14 March 2005

South African rangers mull pros and cons of culling

South Africa may cull elephants for the first time in a decade, a move animal welfare groups say is cruel and unacceptable but which may be needed to control a surging population.

"We are strongly leaning towards culling and we want the public to digest this hard fact," Hector Magome, director of conservation services for South African National Parks, told Reuters in an interview.

"There is a consensus that we need to reduce the population now in the short term while we look at long-term solutions."

He said a decision should be made by October.

His comments are the clearest so far to indicate conservation officials may push for culling. They have worried for years about how to prevent elephant herds growing and many see it as the only effective solution.

No longer free to roam, elephants can wreak havoc in their restricted terrain, destroying large areas of trees and making survival hard for other animals they share their space with.

But culling would be sure to provoke strong protest from animal welfare groups worldwide who argue that elephants are intelligent and emotional animals and the practice is cruel.

Before South Africa stopped culling in 1994, scenes of it shown on television provoked an outcry at home and abroad.

Culling typically involves the herding and then shooting of whole family groups - a practice even supporters say is highly unpleasant.

But biologists say South Africa's flagship Kruger National Park is in crisis because of rising numbers of the world's largest land mammal, which can eat up to 170kg of vegetation a day.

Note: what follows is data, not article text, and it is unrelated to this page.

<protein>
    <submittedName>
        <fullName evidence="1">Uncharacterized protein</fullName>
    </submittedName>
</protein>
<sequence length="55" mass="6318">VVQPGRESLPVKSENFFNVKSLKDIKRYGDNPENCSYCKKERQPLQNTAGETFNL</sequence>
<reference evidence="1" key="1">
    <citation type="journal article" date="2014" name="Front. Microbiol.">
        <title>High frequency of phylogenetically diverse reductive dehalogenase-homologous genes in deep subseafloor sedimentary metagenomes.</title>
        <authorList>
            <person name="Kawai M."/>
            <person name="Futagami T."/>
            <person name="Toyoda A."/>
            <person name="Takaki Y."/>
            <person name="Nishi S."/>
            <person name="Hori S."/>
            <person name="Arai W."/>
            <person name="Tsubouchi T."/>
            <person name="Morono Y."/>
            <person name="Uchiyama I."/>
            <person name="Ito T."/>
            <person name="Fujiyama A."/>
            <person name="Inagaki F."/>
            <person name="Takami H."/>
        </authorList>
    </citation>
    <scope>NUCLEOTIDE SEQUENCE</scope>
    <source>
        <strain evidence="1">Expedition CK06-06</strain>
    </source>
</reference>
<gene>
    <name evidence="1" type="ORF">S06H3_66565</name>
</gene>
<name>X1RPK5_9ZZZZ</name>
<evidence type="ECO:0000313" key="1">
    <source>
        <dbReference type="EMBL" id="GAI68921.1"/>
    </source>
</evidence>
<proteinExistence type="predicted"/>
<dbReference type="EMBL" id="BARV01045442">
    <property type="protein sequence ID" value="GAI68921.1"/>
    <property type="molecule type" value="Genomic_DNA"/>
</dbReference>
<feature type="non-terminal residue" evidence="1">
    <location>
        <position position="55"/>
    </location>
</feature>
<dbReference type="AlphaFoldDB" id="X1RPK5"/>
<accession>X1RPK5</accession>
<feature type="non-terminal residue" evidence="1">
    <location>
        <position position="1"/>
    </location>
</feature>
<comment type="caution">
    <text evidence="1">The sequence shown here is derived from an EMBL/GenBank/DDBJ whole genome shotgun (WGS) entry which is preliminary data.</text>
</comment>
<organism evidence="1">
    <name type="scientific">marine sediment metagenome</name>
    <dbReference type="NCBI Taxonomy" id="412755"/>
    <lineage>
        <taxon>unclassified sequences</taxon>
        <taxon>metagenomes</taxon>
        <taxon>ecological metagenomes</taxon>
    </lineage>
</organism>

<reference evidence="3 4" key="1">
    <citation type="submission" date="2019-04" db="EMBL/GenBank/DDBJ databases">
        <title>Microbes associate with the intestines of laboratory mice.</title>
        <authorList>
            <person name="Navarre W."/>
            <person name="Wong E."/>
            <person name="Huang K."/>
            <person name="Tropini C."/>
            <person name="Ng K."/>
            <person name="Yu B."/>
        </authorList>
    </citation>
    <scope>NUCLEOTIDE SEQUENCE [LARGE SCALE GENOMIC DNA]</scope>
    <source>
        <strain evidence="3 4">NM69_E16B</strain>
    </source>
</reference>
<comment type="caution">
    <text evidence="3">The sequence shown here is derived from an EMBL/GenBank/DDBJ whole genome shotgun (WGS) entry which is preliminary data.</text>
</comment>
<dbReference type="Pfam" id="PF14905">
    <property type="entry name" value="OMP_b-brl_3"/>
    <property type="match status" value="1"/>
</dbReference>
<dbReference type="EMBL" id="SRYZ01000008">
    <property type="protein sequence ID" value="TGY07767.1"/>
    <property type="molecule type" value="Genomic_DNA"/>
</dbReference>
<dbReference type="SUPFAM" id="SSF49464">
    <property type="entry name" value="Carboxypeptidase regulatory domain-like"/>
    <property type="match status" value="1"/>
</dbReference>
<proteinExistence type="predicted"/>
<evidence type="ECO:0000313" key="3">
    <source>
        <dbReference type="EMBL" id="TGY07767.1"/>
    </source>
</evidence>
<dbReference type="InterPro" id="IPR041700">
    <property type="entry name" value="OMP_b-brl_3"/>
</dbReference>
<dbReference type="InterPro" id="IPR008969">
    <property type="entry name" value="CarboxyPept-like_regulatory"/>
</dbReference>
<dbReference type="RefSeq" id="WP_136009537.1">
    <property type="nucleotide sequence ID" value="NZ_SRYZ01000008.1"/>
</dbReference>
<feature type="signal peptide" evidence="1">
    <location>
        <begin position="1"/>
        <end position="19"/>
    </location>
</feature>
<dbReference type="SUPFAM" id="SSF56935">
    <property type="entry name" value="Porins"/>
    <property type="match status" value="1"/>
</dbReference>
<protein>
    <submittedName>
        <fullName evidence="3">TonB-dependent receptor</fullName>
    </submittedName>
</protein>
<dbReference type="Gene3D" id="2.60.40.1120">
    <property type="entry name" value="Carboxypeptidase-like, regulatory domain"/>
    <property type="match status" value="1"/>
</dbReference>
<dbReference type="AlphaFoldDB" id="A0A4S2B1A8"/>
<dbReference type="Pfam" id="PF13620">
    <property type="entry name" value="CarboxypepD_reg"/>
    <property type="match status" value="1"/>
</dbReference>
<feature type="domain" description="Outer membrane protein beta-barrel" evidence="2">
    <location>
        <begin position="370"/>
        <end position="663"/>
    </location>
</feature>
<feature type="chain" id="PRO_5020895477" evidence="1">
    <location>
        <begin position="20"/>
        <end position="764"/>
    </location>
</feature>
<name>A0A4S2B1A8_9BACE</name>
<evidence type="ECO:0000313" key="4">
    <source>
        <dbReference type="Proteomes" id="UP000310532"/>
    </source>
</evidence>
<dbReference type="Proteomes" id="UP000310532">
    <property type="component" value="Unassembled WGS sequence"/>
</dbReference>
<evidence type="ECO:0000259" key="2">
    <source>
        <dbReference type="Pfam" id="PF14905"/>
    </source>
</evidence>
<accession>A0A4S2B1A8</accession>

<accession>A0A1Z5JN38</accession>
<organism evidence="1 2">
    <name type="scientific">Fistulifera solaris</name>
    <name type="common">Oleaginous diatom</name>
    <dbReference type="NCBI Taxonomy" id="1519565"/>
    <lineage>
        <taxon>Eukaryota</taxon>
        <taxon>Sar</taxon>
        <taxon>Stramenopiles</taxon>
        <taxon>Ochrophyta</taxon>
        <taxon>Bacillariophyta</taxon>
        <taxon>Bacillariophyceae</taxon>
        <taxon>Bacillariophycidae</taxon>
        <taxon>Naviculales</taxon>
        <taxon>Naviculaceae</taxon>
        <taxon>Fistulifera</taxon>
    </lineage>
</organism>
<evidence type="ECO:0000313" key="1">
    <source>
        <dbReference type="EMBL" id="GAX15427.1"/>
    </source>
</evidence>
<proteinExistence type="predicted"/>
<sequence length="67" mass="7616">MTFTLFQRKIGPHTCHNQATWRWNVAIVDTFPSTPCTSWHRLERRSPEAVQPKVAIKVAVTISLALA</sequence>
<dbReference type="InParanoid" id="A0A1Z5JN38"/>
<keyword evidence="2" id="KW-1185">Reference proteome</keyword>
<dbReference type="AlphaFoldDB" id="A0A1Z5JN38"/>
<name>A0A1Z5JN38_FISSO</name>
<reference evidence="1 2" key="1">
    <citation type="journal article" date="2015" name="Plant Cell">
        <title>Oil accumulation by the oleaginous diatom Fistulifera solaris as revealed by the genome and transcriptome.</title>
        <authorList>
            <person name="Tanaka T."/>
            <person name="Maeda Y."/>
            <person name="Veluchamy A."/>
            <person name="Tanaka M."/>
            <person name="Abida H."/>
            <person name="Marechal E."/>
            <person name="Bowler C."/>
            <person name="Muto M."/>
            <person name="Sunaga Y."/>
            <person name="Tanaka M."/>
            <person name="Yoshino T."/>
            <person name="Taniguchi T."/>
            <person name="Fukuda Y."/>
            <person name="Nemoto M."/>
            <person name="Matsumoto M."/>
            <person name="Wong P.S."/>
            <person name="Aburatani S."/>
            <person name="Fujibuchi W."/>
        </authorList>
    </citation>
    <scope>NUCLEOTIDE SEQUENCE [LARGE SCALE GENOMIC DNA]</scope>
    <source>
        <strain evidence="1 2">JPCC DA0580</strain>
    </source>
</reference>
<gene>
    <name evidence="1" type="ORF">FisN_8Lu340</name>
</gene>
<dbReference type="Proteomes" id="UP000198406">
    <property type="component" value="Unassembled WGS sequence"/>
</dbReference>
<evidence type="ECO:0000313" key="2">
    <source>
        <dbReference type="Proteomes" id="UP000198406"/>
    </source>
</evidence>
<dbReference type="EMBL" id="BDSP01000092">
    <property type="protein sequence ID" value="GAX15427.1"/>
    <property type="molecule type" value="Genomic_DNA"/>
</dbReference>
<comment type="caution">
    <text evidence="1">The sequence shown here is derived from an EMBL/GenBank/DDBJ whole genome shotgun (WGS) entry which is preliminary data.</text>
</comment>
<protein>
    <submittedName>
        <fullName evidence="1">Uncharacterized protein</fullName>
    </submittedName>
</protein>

Roughly the size of Israel, the Kruger is enclosed and its elephants are gradually eating themselves out of house and home. Other species are suffering as a result.

Since culling was halted under a moratorium when apartheid ended in 1994, the park's elephant population is estimated to have swelled to close to 12 000 from around 7 000.

"We are going to publish four proposed options in the government gazette in April and invite public comment on them," Magome said.

"We hope to have the final elephant management plan approved by the environment minister by October."

He said the first option was culling, the second was relocation, and the third was contraception.

The fourth would involve a combination of culling in larger parks and contraception in smaller ones.

"For contraception to work in Kruger, we would need to put 4 000 sexually active females on the pill," he said - a policy that was effectively being ruled out on grounds of costs and practicality.

Relocation remained an option but the number of places that could take the animals was dwindling, with smaller reserves also facing elephant overpopulation.


At 5:20 PM, Blogger C said...

I grew-up and lived in southern Africa until 20 years ago and remember distinctly that nature always found its balance although sometimes the prevalence of certain species was noticeable. Its a matter of time. I cannot possibly understand the justification for culling as if Man were a policeman of Nature. It was never necessary before Man decided what "the right numbers of a species" should be. I do not believe them for a moment.


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